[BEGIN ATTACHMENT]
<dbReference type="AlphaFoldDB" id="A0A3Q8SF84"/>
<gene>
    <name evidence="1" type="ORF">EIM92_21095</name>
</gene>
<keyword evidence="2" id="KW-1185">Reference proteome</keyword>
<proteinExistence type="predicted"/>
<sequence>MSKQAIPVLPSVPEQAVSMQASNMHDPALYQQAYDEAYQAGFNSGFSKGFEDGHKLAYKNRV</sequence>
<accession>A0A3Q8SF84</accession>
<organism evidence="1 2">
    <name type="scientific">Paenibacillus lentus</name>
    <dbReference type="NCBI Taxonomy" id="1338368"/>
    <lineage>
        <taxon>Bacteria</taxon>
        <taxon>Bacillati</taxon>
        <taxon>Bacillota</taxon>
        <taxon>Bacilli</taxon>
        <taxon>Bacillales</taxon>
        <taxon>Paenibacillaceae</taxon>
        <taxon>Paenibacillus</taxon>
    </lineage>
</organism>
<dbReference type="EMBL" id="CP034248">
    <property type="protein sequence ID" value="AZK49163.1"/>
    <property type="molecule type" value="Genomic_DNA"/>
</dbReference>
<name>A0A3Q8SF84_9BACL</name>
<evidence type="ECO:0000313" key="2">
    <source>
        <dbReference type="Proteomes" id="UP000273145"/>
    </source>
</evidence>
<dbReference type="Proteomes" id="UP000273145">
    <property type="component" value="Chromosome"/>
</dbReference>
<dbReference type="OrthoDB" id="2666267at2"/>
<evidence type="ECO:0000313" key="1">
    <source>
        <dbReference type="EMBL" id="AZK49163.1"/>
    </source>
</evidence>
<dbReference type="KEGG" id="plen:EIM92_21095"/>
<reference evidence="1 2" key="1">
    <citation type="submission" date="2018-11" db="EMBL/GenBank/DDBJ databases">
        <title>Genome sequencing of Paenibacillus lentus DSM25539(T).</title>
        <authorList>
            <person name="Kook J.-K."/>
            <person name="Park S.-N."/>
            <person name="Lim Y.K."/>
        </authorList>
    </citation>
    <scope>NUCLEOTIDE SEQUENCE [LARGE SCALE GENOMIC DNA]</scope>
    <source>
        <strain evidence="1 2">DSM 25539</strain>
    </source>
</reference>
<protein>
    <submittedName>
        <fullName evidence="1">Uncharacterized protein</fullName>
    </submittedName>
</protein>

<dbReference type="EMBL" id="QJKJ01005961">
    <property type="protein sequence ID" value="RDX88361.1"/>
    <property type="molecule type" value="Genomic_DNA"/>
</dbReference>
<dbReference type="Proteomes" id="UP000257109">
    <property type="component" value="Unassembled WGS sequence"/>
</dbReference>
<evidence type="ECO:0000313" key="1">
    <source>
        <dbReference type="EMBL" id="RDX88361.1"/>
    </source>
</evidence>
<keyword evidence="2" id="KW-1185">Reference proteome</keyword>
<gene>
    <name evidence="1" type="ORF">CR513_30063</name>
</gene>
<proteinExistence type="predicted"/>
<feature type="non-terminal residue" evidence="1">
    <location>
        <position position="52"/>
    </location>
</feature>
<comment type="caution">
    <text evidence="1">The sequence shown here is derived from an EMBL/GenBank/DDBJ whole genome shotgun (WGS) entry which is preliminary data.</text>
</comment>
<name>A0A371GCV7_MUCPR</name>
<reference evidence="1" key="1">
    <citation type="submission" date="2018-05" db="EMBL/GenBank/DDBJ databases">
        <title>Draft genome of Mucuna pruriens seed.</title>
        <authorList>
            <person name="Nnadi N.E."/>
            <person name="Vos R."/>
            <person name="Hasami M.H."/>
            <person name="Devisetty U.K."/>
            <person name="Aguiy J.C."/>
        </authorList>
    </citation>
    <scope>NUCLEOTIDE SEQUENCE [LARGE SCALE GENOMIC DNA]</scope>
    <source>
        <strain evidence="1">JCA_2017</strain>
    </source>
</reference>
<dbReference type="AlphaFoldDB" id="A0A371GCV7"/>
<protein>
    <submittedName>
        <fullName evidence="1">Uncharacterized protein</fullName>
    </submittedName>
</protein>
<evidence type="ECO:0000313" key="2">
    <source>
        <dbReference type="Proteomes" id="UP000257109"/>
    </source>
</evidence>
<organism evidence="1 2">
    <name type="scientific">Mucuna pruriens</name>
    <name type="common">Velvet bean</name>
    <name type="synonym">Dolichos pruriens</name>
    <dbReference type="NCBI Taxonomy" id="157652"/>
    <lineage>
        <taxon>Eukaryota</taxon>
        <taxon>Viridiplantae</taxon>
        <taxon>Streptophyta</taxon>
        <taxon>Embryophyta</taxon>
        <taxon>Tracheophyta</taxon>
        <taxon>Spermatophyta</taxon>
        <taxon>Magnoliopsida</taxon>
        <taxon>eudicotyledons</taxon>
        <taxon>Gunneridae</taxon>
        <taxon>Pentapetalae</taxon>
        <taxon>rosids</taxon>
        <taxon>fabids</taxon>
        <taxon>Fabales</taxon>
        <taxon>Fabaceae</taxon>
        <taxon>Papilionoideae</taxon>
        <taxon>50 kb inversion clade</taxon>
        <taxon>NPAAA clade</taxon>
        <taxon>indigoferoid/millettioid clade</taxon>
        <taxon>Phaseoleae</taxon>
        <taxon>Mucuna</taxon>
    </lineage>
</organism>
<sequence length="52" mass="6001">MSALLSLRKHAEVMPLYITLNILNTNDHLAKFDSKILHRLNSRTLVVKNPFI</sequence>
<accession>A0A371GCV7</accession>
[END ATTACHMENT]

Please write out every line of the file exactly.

<dbReference type="AlphaFoldDB" id="A0A3Q8SF84"/>
<gene>
    <name evidence="1" type="ORF">EIM92_21095</name>
</gene>
<keyword evidence="2" id="KW-1185">Reference proteome</keyword>
<proteinExistence type="predicted"/>
<sequence>MSKQAIPVLPSVPEQAVSMQASNMHDPALYQQAYDEAYQAGFNSGFSKGFEDGHKLAYKNRV</sequence>
<accession>A0A3Q8SF84</accession>
<organism evidence="1 2">
    <name type="scientific">Paenibacillus lentus</name>
    <dbReference type="NCBI Taxonomy" id="1338368"/>
    <lineage>
        <taxon>Bacteria</taxon>
        <taxon>Bacillati</taxon>
        <taxon>Bacillota</taxon>
        <taxon>Bacilli</taxon>
        <taxon>Bacillales</taxon>
        <taxon>Paenibacillaceae</taxon>
        <taxon>Paenibacillus</taxon>
    </lineage>
</organism>
<dbReference type="EMBL" id="CP034248">
    <property type="protein sequence ID" value="AZK49163.1"/>
    <property type="molecule type" value="Genomic_DNA"/>
</dbReference>
<name>A0A3Q8SF84_9BACL</name>
<evidence type="ECO:0000313" key="2">
    <source>
        <dbReference type="Proteomes" id="UP000273145"/>
    </source>
</evidence>
<dbReference type="Proteomes" id="UP000273145">
    <property type="component" value="Chromosome"/>
</dbReference>
<dbReference type="OrthoDB" id="2666267at2"/>
<evidence type="ECO:0000313" key="1">
    <source>
        <dbReference type="EMBL" id="AZK49163.1"/>
    </source>
</evidence>
<dbReference type="KEGG" id="plen:EIM92_21095"/>
<reference evidence="1 2" key="1">
    <citation type="submission" date="2018-11" db="EMBL/GenBank/DDBJ databases">
        <title>Genome sequencing of Paenibacillus lentus DSM25539(T).</title>
        <authorList>
            <person name="Kook J.-K."/>
            <person name="Park S.-N."/>
            <person name="Lim Y.K."/>
        </authorList>
    </citation>
    <scope>NUCLEOTIDE SEQUENCE [LARGE SCALE GENOMIC DNA]</scope>
    <source>
        <strain evidence="1 2">DSM 25539</strain>
    </source>
</reference>
<protein>
    <submittedName>
        <fullName evidence="1">Uncharacterized protein</fullName>
    </submittedName>
</protein>

<dbReference type="EMBL" id="QJKJ01005961">
    <property type="protein sequence ID" value="RDX88361.1"/>
    <property type="molecule type" value="Genomic_DNA"/>
</dbReference>
<dbReference type="Proteomes" id="UP000257109">
    <property type="component" value="Unassembled WGS sequence"/>
</dbReference>
<evidence type="ECO:0000313" key="1">
    <source>
        <dbReference type="EMBL" id="RDX88361.1"/>
    </source>
</evidence>
<keyword evidence="2" id="KW-1185">Reference proteome</keyword>
<gene>
    <name evidence="1" type="ORF">CR513_30063</name>
</gene>
<proteinExistence type="predicted"/>
<feature type="non-terminal residue" evidence="1">
    <location>
        <position position="52"/>
    </location>
</feature>
<comment type="caution">
    <text evidence="1">The sequence shown here is derived from an EMBL/GenBank/DDBJ whole genome shotgun (WGS) entry which is preliminary data.</text>
</comment>
<name>A0A371GCV7_MUCPR</name>
<reference evidence="1" key="1">
    <citation type="submission" date="2018-05" db="EMBL/GenBank/DDBJ databases">
        <title>Draft genome of Mucuna pruriens seed.</title>
        <authorList>
            <person name="Nnadi N.E."/>
            <person name="Vos R."/>
            <person name="Hasami M.H."/>
            <person name="Devisetty U.K."/>
            <person name="Aguiy J.C."/>
        </authorList>
    </citation>
    <scope>NUCLEOTIDE SEQUENCE [LARGE SCALE GENOMIC DNA]</scope>
    <source>
        <strain evidence="1">JCA_2017</strain>
    </source>
</reference>
<dbReference type="AlphaFoldDB" id="A0A371GCV7"/>
<protein>
    <submittedName>
        <fullName evidence="1">Uncharacterized protein</fullName>
    </submittedName>
</protein>
<evidence type="ECO:0000313" key="2">
    <source>
        <dbReference type="Proteomes" id="UP000257109"/>
    </source>
</evidence>
<organism evidence="1 2">
    <name type="scientific">Mucuna pruriens</name>
    <name type="common">Velvet bean</name>
    <name type="synonym">Dolichos pruriens</name>
    <dbReference type="NCBI Taxonomy" id="157652"/>
    <lineage>
        <taxon>Eukaryota</taxon>
        <taxon>Viridiplantae</taxon>
        <taxon>Streptophyta</taxon>
        <taxon>Embryophyta</taxon>
        <taxon>Tracheophyta</taxon>
        <taxon>Spermatophyta</taxon>
        <taxon>Magnoliopsida</taxon>
        <taxon>eudicotyledons</taxon>
        <taxon>Gunneridae</taxon>
        <taxon>Pentapetalae</taxon>
        <taxon>rosids</taxon>
        <taxon>fabids</taxon>
        <taxon>Fabales</taxon>
        <taxon>Fabaceae</taxon>
        <taxon>Papilionoideae</taxon>
        <taxon>50 kb inversion clade</taxon>
        <taxon>NPAAA clade</taxon>
        <taxon>indigoferoid/millettioid clade</taxon>
        <taxon>Phaseoleae</taxon>
        <taxon>Mucuna</taxon>
    </lineage>
</organism>
<sequence length="52" mass="6001">MSALLSLRKHAEVMPLYITLNILNTNDHLAKFDSKILHRLNSRTLVVKNPFI</sequence>
<accession>A0A371GCV7</accession>